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New Do-Not-Resuscitate Policies

New Do-Not-Resuscitate Policies Abstract The article by Murphy and Finucane on new do-not-resuscitate (DNR) policies1 leaves the reader perplexed. First, the policies are not new; second, the rationale for the new policies is contradicted by the authors themselves and the data available in the literature. The new DNR policies the authors propose are really a new procedure for development of DNR policies. The idea is that community members along with hospital officials, professional groups, and governmental groups propose new DNR policies for the hospitals of a city. This community-based development of hospital policies is hardly a novel idea. Oregon health decisions began developing what they called "informed community consent" on the whole range of terminating care issues.2 Similarly, for years, Emanuel3 has advocated community-based decision-making not just for terminating care but also for allocating scarce medical resources. In his book,4 he has elaborated the theoretical justification for such community-based policy References 1. Murphy DJ, Finucane TE. New do-not-resuscitate policies: a first step in cost control . Arch Intern Med. 1993;153:1641-1648.Crossref 2. Crawshaw R, Garland MJ, Hines B, Lobitz C. Oregon health decisions: an experiment with informed community consent . JAMA . 1985;254:3212-3216.Crossref 3. Emanuel EJ. A communal vision of care for incompetent patients . Hastings Cent Rep. 1987;17:15-20.Crossref 4. Emanuel EJ. The Ends of Human Life: Medical Ethics in a Liberal Polity . Cambridge, Mass: Harvard University Press; 1991; chap 5-6 . 5. Vitelli CE, Cooper K, Rogatko A, Brennan MF. Cardiopulmonary resuscitation and the patient with cancer . J Clin Oncol. 1991;9:111-115. 6. Smedira NG, Evans BH, Grais LS, et al. Withholding and withdrawal of life support from the critically ill . N Engl J Med. 1990;322:309-315.Crossref 7. Gleeson K, Wise S. The do-not-resuscitate order: still too little too late? Arch Intern Med. 1990;150:1057-1060.Crossref 8. Schwartz WB. The inevitable failure of current cost containment strategies . JAMA. 1987;257:220-224.Crossref http://www.deepdyve.com/assets/images/DeepDyve-Logo-lg.png Archives of Internal Medicine American Medical Association

New Do-Not-Resuscitate Policies

Archives of Internal Medicine , Volume 154 (13) – Jul 11, 1994

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Publisher
American Medical Association
Copyright
Copyright © 1994 American Medical Association. All Rights Reserved.
ISSN
0003-9926
eISSN
1538-3679
DOI
10.1001/archinte.1994.00420130134018
Publisher site
See Article on Publisher Site

Abstract

Abstract The article by Murphy and Finucane on new do-not-resuscitate (DNR) policies1 leaves the reader perplexed. First, the policies are not new; second, the rationale for the new policies is contradicted by the authors themselves and the data available in the literature. The new DNR policies the authors propose are really a new procedure for development of DNR policies. The idea is that community members along with hospital officials, professional groups, and governmental groups propose new DNR policies for the hospitals of a city. This community-based development of hospital policies is hardly a novel idea. Oregon health decisions began developing what they called "informed community consent" on the whole range of terminating care issues.2 Similarly, for years, Emanuel3 has advocated community-based decision-making not just for terminating care but also for allocating scarce medical resources. In his book,4 he has elaborated the theoretical justification for such community-based policy References 1. Murphy DJ, Finucane TE. New do-not-resuscitate policies: a first step in cost control . Arch Intern Med. 1993;153:1641-1648.Crossref 2. Crawshaw R, Garland MJ, Hines B, Lobitz C. Oregon health decisions: an experiment with informed community consent . JAMA . 1985;254:3212-3216.Crossref 3. Emanuel EJ. A communal vision of care for incompetent patients . Hastings Cent Rep. 1987;17:15-20.Crossref 4. Emanuel EJ. The Ends of Human Life: Medical Ethics in a Liberal Polity . Cambridge, Mass: Harvard University Press; 1991; chap 5-6 . 5. Vitelli CE, Cooper K, Rogatko A, Brennan MF. Cardiopulmonary resuscitation and the patient with cancer . J Clin Oncol. 1991;9:111-115. 6. Smedira NG, Evans BH, Grais LS, et al. Withholding and withdrawal of life support from the critically ill . N Engl J Med. 1990;322:309-315.Crossref 7. Gleeson K, Wise S. The do-not-resuscitate order: still too little too late? Arch Intern Med. 1990;150:1057-1060.Crossref 8. Schwartz WB. The inevitable failure of current cost containment strategies . JAMA. 1987;257:220-224.Crossref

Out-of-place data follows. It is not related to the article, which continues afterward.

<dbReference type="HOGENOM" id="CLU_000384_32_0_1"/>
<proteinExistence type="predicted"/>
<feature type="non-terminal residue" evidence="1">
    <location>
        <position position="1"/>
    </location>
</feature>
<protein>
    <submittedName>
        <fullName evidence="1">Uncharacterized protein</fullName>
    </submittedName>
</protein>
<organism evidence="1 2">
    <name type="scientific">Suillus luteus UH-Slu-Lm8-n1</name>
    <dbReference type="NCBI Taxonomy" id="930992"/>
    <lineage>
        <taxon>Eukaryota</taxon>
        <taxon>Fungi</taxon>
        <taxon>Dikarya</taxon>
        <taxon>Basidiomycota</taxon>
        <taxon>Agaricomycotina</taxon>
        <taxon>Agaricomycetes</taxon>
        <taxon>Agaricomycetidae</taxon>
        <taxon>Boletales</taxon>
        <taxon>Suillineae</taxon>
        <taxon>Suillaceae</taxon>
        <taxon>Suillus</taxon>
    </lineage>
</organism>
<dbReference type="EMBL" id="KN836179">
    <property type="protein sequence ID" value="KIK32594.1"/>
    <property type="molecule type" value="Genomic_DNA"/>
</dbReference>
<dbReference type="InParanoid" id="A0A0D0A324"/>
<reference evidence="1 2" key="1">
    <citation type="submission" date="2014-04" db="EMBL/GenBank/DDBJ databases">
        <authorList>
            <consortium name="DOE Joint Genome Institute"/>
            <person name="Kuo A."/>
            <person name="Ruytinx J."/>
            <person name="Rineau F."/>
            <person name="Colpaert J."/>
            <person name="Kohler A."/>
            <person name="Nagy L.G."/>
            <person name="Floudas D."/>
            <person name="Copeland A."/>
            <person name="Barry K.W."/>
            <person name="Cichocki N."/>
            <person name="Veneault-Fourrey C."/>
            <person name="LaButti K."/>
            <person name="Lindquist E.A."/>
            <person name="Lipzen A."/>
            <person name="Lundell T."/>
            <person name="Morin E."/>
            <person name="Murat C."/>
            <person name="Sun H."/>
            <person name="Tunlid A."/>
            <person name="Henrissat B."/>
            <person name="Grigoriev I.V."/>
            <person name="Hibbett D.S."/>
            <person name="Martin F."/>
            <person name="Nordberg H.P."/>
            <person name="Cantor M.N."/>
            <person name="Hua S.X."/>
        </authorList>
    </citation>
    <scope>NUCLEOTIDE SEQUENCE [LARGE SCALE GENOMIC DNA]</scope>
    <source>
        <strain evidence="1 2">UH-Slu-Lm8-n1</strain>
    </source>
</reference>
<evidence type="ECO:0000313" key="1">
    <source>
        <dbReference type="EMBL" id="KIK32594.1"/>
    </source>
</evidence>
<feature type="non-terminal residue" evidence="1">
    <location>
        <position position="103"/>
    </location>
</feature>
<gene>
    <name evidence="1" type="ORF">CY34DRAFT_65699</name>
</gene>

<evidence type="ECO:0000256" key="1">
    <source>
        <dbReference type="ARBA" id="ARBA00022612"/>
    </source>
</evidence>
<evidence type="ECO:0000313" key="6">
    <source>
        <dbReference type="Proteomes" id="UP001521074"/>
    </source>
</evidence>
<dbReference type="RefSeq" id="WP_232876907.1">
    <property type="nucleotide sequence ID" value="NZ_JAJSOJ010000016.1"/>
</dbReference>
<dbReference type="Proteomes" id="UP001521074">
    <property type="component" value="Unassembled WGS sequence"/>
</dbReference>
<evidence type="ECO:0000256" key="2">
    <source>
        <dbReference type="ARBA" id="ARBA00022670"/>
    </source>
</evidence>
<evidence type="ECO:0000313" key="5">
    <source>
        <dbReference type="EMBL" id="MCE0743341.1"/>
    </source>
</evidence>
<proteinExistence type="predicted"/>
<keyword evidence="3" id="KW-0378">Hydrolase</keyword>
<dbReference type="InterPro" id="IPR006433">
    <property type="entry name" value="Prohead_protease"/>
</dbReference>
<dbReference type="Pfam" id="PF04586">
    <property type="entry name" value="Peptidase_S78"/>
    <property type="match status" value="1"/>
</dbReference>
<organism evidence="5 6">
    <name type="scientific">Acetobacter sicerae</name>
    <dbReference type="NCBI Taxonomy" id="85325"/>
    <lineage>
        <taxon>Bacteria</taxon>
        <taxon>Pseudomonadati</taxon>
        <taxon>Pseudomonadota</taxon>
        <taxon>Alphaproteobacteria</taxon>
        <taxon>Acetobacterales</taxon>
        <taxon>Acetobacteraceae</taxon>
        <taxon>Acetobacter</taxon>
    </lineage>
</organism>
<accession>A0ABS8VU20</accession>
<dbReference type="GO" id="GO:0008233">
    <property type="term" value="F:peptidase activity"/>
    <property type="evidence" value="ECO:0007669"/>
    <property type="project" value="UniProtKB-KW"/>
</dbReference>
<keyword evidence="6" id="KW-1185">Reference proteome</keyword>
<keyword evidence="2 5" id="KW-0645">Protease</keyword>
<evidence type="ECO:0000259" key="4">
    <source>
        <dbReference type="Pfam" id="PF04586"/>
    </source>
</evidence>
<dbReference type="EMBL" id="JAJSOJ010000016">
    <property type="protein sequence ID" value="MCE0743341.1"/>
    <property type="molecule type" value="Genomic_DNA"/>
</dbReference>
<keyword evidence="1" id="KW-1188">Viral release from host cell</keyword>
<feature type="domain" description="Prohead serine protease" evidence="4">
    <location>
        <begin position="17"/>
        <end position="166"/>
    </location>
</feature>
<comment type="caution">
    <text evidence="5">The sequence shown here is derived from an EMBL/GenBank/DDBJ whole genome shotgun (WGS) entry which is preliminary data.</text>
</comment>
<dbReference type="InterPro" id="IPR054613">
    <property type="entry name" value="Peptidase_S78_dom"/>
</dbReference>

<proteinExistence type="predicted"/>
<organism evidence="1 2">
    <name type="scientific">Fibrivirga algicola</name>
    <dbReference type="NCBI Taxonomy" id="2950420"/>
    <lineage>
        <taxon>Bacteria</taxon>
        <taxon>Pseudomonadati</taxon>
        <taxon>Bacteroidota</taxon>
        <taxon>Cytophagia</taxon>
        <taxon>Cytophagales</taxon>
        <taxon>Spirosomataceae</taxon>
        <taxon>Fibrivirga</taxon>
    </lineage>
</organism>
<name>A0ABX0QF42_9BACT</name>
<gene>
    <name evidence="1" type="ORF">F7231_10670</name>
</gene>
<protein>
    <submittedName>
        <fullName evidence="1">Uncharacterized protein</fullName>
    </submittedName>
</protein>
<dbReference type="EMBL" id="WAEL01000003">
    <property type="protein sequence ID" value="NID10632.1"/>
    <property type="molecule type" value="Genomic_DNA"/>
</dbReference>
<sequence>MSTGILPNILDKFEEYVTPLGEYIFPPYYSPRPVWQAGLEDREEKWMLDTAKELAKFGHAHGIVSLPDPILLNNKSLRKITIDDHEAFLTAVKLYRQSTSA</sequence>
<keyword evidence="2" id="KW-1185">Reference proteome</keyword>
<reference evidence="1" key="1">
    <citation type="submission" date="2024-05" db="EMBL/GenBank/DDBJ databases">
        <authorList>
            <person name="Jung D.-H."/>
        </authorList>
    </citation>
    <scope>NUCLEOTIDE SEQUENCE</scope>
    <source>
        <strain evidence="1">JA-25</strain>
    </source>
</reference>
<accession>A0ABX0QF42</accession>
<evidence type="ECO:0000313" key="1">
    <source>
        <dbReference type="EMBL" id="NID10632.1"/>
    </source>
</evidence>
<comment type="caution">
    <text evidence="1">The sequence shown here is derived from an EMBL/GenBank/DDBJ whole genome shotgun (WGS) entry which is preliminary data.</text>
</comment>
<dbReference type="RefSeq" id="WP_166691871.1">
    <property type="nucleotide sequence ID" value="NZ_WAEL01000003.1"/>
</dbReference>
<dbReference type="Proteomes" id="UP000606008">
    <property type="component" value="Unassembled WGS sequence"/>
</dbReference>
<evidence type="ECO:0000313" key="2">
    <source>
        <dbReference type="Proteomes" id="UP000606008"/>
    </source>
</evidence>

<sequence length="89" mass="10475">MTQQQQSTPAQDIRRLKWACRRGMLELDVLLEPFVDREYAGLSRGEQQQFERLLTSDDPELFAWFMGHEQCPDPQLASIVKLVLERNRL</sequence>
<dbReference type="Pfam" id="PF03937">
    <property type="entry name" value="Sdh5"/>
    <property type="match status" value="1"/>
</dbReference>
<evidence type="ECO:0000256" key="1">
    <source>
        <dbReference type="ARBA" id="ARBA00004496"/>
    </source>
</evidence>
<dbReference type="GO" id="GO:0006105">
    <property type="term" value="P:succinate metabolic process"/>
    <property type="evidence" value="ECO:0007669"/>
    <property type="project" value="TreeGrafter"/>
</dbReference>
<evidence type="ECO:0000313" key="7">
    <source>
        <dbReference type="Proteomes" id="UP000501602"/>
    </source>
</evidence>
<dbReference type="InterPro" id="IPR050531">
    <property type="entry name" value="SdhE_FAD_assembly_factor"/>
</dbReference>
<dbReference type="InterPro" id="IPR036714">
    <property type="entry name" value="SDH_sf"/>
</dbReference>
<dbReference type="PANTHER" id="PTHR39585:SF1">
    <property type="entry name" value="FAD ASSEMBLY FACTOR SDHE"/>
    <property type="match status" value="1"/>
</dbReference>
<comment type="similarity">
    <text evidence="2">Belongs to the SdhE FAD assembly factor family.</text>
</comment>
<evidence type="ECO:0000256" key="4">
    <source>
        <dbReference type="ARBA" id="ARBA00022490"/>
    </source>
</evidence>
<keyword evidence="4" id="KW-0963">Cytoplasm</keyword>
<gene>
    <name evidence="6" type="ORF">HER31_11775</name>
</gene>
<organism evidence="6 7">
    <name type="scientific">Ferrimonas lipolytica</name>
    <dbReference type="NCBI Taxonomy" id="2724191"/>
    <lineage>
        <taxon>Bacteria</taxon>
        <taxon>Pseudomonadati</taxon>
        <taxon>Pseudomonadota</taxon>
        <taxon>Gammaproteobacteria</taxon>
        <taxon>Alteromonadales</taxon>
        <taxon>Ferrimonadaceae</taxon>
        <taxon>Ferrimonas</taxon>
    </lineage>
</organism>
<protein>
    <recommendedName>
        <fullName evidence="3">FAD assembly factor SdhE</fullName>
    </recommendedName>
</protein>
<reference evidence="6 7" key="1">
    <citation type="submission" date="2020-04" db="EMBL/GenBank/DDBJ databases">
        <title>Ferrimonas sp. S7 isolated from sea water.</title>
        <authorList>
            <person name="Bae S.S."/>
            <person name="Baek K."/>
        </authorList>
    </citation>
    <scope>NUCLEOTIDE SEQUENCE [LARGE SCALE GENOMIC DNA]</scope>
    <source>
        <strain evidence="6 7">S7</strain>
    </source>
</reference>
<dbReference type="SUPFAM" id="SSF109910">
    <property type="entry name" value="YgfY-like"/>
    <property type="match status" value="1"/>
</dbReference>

Journal

Archives of Internal MedicineAmerican Medical Association

Published: Jul 11, 1994

References